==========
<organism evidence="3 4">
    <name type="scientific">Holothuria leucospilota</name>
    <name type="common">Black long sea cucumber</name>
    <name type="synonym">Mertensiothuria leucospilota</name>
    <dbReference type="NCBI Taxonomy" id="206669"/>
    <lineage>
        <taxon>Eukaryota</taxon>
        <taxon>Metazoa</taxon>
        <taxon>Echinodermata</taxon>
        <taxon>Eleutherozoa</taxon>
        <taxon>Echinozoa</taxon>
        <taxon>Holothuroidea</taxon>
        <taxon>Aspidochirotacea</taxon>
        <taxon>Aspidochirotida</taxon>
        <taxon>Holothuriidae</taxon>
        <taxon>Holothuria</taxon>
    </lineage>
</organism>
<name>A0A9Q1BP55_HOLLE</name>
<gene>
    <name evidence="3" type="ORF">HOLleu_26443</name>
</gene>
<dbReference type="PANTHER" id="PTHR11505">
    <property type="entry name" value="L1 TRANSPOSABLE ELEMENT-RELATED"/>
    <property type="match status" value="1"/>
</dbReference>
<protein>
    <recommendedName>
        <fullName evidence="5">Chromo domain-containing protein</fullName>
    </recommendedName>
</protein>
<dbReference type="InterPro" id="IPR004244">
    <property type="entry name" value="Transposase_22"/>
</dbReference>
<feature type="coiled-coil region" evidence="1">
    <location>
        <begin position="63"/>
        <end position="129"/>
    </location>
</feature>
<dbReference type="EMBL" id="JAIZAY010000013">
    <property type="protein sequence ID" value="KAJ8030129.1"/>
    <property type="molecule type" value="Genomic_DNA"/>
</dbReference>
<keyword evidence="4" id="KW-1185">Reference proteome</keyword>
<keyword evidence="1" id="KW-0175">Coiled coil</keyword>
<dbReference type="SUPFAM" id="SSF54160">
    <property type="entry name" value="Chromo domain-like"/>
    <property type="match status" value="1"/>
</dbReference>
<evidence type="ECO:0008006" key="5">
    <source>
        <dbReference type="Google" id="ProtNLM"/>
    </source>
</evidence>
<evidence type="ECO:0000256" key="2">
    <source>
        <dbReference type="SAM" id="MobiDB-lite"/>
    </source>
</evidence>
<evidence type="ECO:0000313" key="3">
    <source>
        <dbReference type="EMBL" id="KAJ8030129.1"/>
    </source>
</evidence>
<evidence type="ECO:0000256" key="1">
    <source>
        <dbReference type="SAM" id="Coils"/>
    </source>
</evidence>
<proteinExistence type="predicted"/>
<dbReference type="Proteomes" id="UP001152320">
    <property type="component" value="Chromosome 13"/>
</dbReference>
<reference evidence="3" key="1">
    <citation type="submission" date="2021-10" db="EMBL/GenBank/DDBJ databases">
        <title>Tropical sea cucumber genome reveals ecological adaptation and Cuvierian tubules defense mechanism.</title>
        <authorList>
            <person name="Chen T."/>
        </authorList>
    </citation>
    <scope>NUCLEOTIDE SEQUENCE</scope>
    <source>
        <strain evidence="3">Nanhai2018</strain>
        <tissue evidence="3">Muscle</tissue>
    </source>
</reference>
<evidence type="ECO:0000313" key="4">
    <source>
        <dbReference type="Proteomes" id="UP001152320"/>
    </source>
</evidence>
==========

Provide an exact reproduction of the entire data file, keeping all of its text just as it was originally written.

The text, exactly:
<organism evidence="3 4">
    <name type="scientific">Holothuria leucospilota</name>
    <name type="common">Black long sea cucumber</name>
    <name type="synonym">Mertensiothuria leucospilota</name>
    <dbReference type="NCBI Taxonomy" id="206669"/>
    <lineage>
        <taxon>Eukaryota</taxon>
        <taxon>Metazoa</taxon>
        <taxon>Echinodermata</taxon>
        <taxon>Eleutherozoa</taxon>
        <taxon>Echinozoa</taxon>
        <taxon>Holothuroidea</taxon>
        <taxon>Aspidochirotacea</taxon>
        <taxon>Aspidochirotida</taxon>
        <taxon>Holothuriidae</taxon>
        <taxon>Holothuria</taxon>
    </lineage>
</organism>
<name>A0A9Q1BP55_HOLLE</name>
<gene>
    <name evidence="3" type="ORF">HOLleu_26443</name>
</gene>
<dbReference type="PANTHER" id="PTHR11505">
    <property type="entry name" value="L1 TRANSPOSABLE ELEMENT-RELATED"/>
    <property type="match status" value="1"/>
</dbReference>
<protein>
    <recommendedName>
        <fullName evidence="5">Chromo domain-containing protein</fullName>
    </recommendedName>
</protein>
<dbReference type="InterPro" id="IPR004244">
    <property type="entry name" value="Transposase_22"/>
</dbReference>
<feature type="coiled-coil region" evidence="1">
    <location>
        <begin position="63"/>
        <end position="129"/>
    </location>
</feature>
<dbReference type="EMBL" id="JAIZAY010000013">
    <property type="protein sequence ID" value="KAJ8030129.1"/>
    <property type="molecule type" value="Genomic_DNA"/>
</dbReference>
<keyword evidence="4" id="KW-1185">Reference proteome</keyword>
<keyword evidence="1" id="KW-0175">Coiled coil</keyword>
<dbReference type="SUPFAM" id="SSF54160">
    <property type="entry name" value="Chromo domain-like"/>
    <property type="match status" value="1"/>
</dbReference>
<evidence type="ECO:0008006" key="5">
    <source>
        <dbReference type="Google" id="ProtNLM"/>
    </source>
</evidence>
<evidence type="ECO:0000256" key="2">
    <source>
        <dbReference type="SAM" id="MobiDB-lite"/>
    </source>
</evidence>
<evidence type="ECO:0000313" key="3">
    <source>
        <dbReference type="EMBL" id="KAJ8030129.1"/>
    </source>
</evidence>
<evidence type="ECO:0000256" key="1">
    <source>
        <dbReference type="SAM" id="Coils"/>
    </source>
</evidence>
<proteinExistence type="predicted"/>
<dbReference type="Proteomes" id="UP001152320">
    <property type="component" value="Chromosome 13"/>
</dbReference>
<reference evidence="3" key="1">
    <citation type="submission" date="2021-10" db="EMBL/GenBank/DDBJ databases">
        <title>Tropical sea cucumber genome reveals ecological adaptation and Cuvierian tubules defense mechanism.</title>
        <authorList>
            <person name="Chen T."/>
        </authorList>
    </citation>
    <scope>NUCLEOTIDE SEQUENCE</scope>
    <source>
        <strain evidence="3">Nanhai2018</strain>
        <tissue evidence="3">Muscle</tissue>
    </source>
</reference>
<evidence type="ECO:0000313" key="4">
    <source>
        <dbReference type="Proteomes" id="UP001152320"/>
    </source>
</evidence>